Andrew MacLaine has been a full-time faculty member with the Child and Youth Care Worker Program at Holland College on Prince Edward Island since 2005. Prior to that, Andrew spent approximately 10 years in various frontline CYCW roles in P.E.I., Ontario (Ottawa), California, and Australia. Andrew’s interest in the professionalism in Child and Youth Care continues to become a focus as an educator. Andrew currently lives in a wonderful coastal community on P.E.I. with his wife and two children. When time allows, the whole family is usually camping, surfing, hiking or walking on the beach…any time of the year.
Fernando Nunes, BA, MEd, PhD
Eastern Region – Mount Saint Vincent University
Fernando Nunes is an Associate Professor with the Department of Child and Youth Study, Mount Saint Vincent University, Halifax, Nova Scotia. He has conducted research on at-risk minority youth, the academic underachievement and civic participation of the children of immigrants, homeless youth, and Canada’s model of immigrant settlement services. Since 2004, he has taught undergraduate and graduate courses on introduction to child and youth care, cultural perspectives on childhood and adolescence, the social context of child and youth care, children’s play, at-risk youth and research with children and families. He also has acquired over 30 years of employment, volunteer and consultancy experience in Toronto-based agencies dealing with immigrant settlement, public health, education, mental health, research on immigration and settlement, and the environment. He has served as a board member of numerous community and academic organizations including the Toronto Community Care Access Centre, the Canadian National Institute for the Blind-Toronto Branch, the Portuguese-Canadian National Congress, the Lusophone Studies Association, and the Portuguese Interagency Network. Fernando’s Ph.D. (Education and Community Development) and M.Ed. (Applied Psychology – Multicultural Focus) are from the Ontario Institute for Studies in Education of the University of Toronto.
Christine Slavik, CCLS, BACYC, MEd, EdD Candidate
Western Region – University of the Fraser Valley
Christine is an Associate Professor at the University of the Fraser Valley. Prior to her appointment at the university, Christine worked as a Psychiatric Nurse, a Child and Youth Care Counselor, and a Child Life Specialist. In each of her roles over her 40+ years in human service, she engages with others in a relational and strength-based manner, open and curious, to lead is to learn and share meaning. Christine has held a variety of leadership roles in both health care and education. She is a past president of the Canadian Association of Child Life Leaders; past Chair of the Child and Youth Care Education Consortium of BC; Director of Child Life at BC Children’s Hospital; past Board member of the Child Life Council (now Association of Child Life Professionals); Department Head of Child, Youth and Family Studies; and former Head of the Teacher Education Program.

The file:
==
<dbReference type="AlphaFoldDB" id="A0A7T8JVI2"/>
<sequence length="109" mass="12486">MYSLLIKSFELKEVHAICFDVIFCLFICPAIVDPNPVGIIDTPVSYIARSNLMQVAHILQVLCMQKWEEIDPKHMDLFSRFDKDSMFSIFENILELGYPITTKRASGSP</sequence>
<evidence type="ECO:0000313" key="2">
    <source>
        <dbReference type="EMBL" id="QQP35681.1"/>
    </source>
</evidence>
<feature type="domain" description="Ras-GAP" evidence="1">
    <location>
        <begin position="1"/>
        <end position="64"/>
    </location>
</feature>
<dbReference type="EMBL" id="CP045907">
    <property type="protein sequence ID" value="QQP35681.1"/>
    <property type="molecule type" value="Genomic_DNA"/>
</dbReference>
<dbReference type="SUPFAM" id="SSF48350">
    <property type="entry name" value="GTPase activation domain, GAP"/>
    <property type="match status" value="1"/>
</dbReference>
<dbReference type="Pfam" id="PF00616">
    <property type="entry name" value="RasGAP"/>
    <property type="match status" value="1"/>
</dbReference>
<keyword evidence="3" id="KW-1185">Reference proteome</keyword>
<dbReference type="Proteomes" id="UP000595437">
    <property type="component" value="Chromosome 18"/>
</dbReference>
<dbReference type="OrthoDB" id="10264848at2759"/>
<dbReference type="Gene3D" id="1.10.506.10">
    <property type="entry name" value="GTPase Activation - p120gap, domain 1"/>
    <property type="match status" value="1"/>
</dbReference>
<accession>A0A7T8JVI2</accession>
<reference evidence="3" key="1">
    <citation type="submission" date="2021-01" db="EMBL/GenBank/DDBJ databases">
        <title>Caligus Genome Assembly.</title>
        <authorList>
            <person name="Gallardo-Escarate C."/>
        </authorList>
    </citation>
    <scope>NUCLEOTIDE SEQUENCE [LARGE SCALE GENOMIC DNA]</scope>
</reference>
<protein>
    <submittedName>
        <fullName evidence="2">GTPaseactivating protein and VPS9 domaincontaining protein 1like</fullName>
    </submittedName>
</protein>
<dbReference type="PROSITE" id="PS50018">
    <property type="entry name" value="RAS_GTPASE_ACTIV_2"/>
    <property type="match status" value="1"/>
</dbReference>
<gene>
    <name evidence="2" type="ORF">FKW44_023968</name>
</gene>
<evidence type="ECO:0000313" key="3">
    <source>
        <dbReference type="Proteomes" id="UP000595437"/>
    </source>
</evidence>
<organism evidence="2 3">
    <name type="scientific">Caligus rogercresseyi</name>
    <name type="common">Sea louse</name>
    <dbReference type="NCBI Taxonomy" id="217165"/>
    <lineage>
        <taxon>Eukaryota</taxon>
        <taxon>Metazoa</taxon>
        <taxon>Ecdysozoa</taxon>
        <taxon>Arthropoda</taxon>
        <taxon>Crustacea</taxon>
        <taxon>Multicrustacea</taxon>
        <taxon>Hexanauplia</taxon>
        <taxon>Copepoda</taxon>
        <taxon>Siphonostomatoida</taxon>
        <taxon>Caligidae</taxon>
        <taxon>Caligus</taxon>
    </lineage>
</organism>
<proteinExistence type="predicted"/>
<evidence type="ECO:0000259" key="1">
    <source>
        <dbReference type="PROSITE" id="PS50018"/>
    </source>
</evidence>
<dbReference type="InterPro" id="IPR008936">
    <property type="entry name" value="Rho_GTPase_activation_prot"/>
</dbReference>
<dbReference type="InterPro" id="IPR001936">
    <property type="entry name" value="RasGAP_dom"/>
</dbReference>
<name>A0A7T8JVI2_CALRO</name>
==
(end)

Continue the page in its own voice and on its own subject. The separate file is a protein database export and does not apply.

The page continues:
Her research focus is in wellness, mindfulness-based practices, planning, generative conversations, and Appreciative Inquiry as a model of transformational change process. In addition to holding various administrative and leadership roles in both the hospital and the academy, Christine has engaged in numerous strategic planning opportunities utilizing a strength-based approach to these processes.
Christine has a personal commitment to meditation and mindfulness-based practices and incorporates this into her teaching.
Kim Ann Laush, CYW, BA, BEd, MEd, EDd Candidate
Eastern Region – Mohawk College
Kim Ann Laush is the Associate Dean, Community Studies at Mohawk College. Prior to these roles, she was a Coordinator/Professor in the Child and Youth Care program, Educational Support Program and Child and Youth Worker Apprenticeship Program. Kim Ann is a lifelong learner who achieved degrees from Nipissing (MEd), York (BEd), and Waterloo (Social Development Studies) and is currently a student at Western in the Doctorate of Education in Leadership and Higher Education Program. Kim Ann is also a graduate of Mohawk College from the Child and Youth Worker program and has several years’ experience working with children, youth, and families in a children’s mental health centre and in closed custody with youth. Kim Ann has also worked as a supply teacher with school boards in the Grand Erie District School Board and Waterloo Region District School Board.
Monica Pauls, BA, MA, PhD in progress
Western Region – Mount Royal University
Monica Pauls is an Associate Professor in the Bachelor of Child Studies (BCST) at Mount Royal University in Calgary, Alberta. She predominantly teaches in the areas of research, program design, policy, and child and youth care practice. Her teaching philosophy is grounded in the connection between theory with practice and she works to create a participatory learning environment, partnering with agencies and organizations in the field and providing opportunities for the practical application of knowledge.
Monica has been working as a researcher in the social science field for over a decade and has extensive experience in project development, evaluation, and policy analysis. Her research interests include youth activism, youth justice, social movements. and community change. Upon completing her Masters’ degree, she worked as the Coordinator for Alberta-based Research Projects at the Canadian Research Institute for Law and the Family (CRILF) and as a Policy Analyst for the United Way of Calgary and Area. Prior to this, she worked for several years with at-risk youth in schools, community programs, and residential facilities.
Monica is currently enrolled in a doctoral program in Sociology at the University of Calgary.